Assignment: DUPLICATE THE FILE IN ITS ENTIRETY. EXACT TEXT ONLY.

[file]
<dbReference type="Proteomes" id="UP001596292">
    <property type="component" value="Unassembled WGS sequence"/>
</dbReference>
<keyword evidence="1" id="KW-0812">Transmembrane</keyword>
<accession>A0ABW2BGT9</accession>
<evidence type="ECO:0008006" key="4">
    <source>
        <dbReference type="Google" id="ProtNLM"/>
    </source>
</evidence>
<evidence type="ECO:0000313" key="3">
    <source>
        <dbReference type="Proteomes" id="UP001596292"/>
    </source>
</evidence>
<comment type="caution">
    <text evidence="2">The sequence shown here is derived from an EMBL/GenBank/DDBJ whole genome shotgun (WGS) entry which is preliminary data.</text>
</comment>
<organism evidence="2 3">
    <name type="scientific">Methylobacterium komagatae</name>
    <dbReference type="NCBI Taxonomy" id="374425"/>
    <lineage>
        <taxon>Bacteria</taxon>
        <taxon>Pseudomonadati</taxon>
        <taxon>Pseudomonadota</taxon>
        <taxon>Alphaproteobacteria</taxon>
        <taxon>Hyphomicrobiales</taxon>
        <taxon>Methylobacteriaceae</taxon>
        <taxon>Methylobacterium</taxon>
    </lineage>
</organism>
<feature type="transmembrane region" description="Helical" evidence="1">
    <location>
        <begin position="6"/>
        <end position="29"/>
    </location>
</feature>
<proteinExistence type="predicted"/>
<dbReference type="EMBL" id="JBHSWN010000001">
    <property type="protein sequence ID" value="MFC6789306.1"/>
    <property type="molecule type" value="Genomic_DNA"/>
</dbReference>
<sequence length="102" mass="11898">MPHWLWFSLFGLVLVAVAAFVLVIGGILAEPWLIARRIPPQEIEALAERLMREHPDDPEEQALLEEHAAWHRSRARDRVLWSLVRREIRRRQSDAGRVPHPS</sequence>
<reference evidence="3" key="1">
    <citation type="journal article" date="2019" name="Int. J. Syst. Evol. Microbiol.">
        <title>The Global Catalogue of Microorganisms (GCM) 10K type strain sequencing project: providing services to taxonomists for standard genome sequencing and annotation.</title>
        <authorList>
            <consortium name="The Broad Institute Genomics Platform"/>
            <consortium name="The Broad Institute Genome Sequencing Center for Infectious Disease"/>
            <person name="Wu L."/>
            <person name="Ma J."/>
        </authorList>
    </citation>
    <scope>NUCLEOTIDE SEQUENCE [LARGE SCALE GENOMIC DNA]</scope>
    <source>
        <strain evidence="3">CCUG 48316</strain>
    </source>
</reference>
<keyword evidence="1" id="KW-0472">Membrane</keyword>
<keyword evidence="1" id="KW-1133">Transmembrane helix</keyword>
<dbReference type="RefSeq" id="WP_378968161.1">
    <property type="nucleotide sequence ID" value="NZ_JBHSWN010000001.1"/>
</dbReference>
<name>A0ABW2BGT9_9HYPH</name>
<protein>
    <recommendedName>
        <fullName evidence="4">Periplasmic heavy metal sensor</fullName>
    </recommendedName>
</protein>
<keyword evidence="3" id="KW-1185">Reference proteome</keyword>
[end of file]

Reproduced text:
<dbReference type="Proteomes" id="UP001596292">
    <property type="component" value="Unassembled WGS sequence"/>
</dbReference>
<keyword evidence="1" id="KW-0812">Transmembrane</keyword>
<accession>A0ABW2BGT9</accession>
<evidence type="ECO:0008006" key="4">
    <source>
        <dbReference type="Google" id="ProtNLM"/>
    </source>
</evidence>
<evidence type="ECO:0000313" key="3">
    <source>
        <dbReference type="Proteomes" id="UP001596292"/>
    </source>
</evidence>
<comment type="caution">
    <text evidence="2">The sequence shown here is derived from an EMBL/GenBank/DDBJ whole genome shotgun (WGS) entry which is preliminary data.</text>
</comment>
<organism evidence="2 3">
    <name type="scientific">Methylobacterium komagatae</name>
    <dbReference type="NCBI Taxonomy" id="374425"/>
    <lineage>
        <taxon>Bacteria</taxon>
        <taxon>Pseudomonadati</taxon>
        <taxon>Pseudomonadota</taxon>
        <taxon>Alphaproteobacteria</taxon>
        <taxon>Hyphomicrobiales</taxon>
        <taxon>Methylobacteriaceae</taxon>
        <taxon>Methylobacterium</taxon>
    </lineage>
</organism>
<feature type="transmembrane region" description="Helical" evidence="1">
    <location>
        <begin position="6"/>
        <end position="29"/>
    </location>
</feature>
<proteinExistence type="predicted"/>
<dbReference type="EMBL" id="JBHSWN010000001">
    <property type="protein sequence ID" value="MFC6789306.1"/>
    <property type="molecule type" value="Genomic_DNA"/>
</dbReference>
<sequence length="102" mass="11898">MPHWLWFSLFGLVLVAVAAFVLVIGGILAEPWLIARRIPPQEIEALAERLMREHPDDPEEQALLEEHAAWHRSRARDRVLWSLVRREIRRRQSDAGRVPHPS</sequence>
<reference evidence="3" key="1">
    <citation type="journal article" date="2019" name="Int. J. Syst. Evol. Microbiol.">
        <title>The Global Catalogue of Microorganisms (GCM) 10K type strain sequencing project: providing services to taxonomists for standard genome sequencing and annotation.</title>
        <authorList>
            <consortium name="The Broad Institute Genomics Platform"/>
            <consortium name="The Broad Institute Genome Sequencing Center for Infectious Disease"/>
            <person name="Wu L."/>
            <person name="Ma J."/>
        </authorList>
    </citation>
    <scope>NUCLEOTIDE SEQUENCE [LARGE SCALE GENOMIC DNA]</scope>
    <source>
        <strain evidence="3">CCUG 48316</strain>
    </source>
</reference>
<keyword evidence="1" id="KW-0472">Membrane</keyword>
<keyword evidence="1" id="KW-1133">Transmembrane helix</keyword>
<dbReference type="RefSeq" id="WP_378968161.1">
    <property type="nucleotide sequence ID" value="NZ_JBHSWN010000001.1"/>
</dbReference>
<name>A0ABW2BGT9_9HYPH</name>
<protein>
    <recommendedName>
        <fullName evidence="4">Periplasmic heavy metal sensor</fullName>
    </recommendedName>
</protein>
<keyword evidence="3" id="KW-1185">Reference proteome</keyword>